Academic journal article ABA Banking Journal

FSLIC Has Priority, but It's Not the Only Issue

Academic journal article ABA Banking Journal

FSLIC Has Priority, but It's Not the Only Issue

Article excerpt

FSLIC has priority, but it's not the only issue

With the first session of the 101st Congress about half over, it's worth a look back at the banking industry's progress in 1989 and ABA's role in maintaining a strong, respected presence for banks in the nation's capital.

Thrift crisis. The FSLIC package has been uppermost in the minds of everyone concenred with the future of the financial services industry. ABA was the first major trade association to develop specific recommendations on resolving the thrift crisis. Those recommendations eventually became a major component of the Bush Administration's plan.

Part of ABA's strategy was to inform Congress and the Administration, as well as major news organizations, of the industry's views on key issues. For example, in dozens of meetings and hundreds of phone interviews with the media, ABA stressed the importance of tough capital guidelines for thrifts. Association representatives also attacked attempts to deflect the focus of the debate with unlrelated issues, such as consumerist measures. These arguments were reflected in editorials across the country.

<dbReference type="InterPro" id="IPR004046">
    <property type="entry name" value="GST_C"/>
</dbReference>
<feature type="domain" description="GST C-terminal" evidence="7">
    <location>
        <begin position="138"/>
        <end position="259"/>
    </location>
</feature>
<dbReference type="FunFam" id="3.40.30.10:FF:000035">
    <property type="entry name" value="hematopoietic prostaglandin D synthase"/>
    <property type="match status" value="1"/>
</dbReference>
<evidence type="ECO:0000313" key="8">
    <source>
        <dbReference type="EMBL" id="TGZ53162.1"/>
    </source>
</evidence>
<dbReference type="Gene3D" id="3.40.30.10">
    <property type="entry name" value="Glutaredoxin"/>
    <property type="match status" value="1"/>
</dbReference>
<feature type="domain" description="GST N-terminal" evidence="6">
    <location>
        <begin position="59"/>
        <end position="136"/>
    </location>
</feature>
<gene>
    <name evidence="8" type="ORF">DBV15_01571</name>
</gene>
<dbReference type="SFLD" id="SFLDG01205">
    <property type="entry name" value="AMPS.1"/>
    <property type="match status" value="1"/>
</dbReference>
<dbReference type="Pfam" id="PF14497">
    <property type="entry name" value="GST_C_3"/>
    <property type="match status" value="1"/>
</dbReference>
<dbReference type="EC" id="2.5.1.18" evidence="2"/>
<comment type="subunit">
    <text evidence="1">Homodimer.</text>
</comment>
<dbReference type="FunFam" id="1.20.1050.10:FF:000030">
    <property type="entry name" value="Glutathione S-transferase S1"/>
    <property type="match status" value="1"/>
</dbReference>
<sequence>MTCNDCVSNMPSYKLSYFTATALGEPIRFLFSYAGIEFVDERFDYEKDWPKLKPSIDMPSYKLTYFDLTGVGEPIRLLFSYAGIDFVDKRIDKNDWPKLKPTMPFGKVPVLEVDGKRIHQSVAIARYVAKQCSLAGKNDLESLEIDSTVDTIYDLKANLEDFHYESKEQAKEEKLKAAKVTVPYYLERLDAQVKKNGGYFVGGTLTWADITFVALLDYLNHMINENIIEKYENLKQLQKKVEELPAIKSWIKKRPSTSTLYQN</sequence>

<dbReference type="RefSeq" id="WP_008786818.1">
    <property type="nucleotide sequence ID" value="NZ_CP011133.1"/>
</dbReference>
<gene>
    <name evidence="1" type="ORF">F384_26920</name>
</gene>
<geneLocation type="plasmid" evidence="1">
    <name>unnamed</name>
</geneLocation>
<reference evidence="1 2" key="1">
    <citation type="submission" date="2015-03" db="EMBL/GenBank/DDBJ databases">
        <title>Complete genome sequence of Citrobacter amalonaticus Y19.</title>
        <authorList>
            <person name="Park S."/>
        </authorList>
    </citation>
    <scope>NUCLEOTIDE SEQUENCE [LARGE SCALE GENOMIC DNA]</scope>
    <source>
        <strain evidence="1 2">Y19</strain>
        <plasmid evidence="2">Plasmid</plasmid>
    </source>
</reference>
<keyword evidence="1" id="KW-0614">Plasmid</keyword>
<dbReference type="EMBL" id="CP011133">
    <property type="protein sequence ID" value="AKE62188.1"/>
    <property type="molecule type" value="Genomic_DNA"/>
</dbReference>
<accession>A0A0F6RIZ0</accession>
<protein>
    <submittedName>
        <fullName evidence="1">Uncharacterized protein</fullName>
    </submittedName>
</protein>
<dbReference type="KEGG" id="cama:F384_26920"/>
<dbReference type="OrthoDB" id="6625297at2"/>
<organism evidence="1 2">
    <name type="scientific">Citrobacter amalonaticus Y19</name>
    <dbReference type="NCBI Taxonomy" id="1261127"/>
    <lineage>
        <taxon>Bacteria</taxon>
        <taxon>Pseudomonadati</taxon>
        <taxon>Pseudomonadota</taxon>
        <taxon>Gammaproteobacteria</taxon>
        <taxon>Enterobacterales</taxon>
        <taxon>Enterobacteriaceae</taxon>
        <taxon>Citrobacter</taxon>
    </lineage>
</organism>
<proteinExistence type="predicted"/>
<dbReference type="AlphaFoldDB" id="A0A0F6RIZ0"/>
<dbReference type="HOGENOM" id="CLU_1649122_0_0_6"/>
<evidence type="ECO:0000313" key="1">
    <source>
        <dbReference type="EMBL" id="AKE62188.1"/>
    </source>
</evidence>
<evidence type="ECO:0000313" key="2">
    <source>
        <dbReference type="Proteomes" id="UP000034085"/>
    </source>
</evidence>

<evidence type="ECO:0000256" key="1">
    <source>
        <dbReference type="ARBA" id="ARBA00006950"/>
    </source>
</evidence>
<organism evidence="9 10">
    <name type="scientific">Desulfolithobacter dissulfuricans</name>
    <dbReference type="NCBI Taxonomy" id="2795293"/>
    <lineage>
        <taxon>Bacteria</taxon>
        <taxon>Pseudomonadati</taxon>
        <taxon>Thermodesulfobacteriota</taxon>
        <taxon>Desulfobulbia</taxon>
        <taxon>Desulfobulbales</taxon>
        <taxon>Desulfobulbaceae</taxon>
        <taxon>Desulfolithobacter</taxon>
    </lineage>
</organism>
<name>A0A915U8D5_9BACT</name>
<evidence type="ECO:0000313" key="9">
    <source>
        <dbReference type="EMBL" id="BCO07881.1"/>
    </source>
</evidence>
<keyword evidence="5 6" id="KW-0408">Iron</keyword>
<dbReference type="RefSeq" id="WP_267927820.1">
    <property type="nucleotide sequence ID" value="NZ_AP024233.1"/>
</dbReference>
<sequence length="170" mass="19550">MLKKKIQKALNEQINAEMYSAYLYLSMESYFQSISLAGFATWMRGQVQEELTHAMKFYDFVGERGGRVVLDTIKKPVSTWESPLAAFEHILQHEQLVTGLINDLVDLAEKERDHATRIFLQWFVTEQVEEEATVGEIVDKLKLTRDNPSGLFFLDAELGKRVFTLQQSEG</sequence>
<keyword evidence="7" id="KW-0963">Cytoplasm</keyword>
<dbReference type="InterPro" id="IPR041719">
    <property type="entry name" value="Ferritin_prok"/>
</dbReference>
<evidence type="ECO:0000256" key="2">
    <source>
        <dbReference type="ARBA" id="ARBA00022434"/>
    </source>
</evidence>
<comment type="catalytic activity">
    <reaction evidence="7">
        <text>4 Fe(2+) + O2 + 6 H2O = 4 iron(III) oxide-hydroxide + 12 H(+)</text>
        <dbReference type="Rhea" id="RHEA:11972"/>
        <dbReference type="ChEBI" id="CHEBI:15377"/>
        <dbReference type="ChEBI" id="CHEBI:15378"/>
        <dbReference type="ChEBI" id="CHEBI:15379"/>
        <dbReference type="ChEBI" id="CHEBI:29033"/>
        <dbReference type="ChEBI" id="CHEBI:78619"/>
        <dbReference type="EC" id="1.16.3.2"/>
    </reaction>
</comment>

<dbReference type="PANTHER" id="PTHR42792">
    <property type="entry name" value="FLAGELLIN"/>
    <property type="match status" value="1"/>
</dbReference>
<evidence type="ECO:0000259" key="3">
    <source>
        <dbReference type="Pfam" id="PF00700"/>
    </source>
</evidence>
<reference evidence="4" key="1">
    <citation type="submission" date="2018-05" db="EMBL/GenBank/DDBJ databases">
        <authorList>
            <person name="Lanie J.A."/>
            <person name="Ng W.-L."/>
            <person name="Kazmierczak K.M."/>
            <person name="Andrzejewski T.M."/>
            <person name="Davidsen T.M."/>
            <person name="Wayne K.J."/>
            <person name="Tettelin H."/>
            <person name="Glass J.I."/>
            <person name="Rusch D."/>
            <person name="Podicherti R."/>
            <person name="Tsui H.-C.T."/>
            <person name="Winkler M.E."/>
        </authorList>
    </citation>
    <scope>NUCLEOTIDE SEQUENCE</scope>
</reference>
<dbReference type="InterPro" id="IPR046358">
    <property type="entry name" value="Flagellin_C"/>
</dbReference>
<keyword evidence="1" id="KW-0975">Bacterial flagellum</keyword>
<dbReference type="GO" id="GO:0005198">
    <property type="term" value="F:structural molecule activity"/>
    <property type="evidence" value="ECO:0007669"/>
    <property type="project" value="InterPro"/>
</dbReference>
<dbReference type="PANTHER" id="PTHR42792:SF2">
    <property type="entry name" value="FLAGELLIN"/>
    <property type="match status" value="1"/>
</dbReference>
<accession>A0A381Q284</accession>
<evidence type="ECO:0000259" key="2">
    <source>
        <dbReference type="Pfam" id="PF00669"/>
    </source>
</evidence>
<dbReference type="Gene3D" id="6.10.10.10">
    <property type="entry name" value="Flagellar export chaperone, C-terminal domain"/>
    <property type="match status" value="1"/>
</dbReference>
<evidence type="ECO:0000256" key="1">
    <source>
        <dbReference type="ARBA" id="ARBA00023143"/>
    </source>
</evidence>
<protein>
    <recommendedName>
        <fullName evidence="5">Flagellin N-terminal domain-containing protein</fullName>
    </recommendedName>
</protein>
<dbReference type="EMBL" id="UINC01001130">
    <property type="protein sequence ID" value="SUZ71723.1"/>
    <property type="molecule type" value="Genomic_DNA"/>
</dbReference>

Sometimes the debate centered on specific issues, such as whose sticker should go on the door. This became an important issue for many community banks, and ABA fought hard--and successfully--to head off any proposal to allow thrifts to use the FDIC logo.

Multiple-front war. Even as the immense, complex FSLIC package moved through Congress, ABA worked on many other matters.

For example, ABa took an early and aggressive stand on the credit union issue and laid the groundwork for a broad new assessment of the role of these institutions. ABA has called for taxation of credit union profits and for restoration of the "common bond" concept to limit aggressive expansion by some credit unions. …

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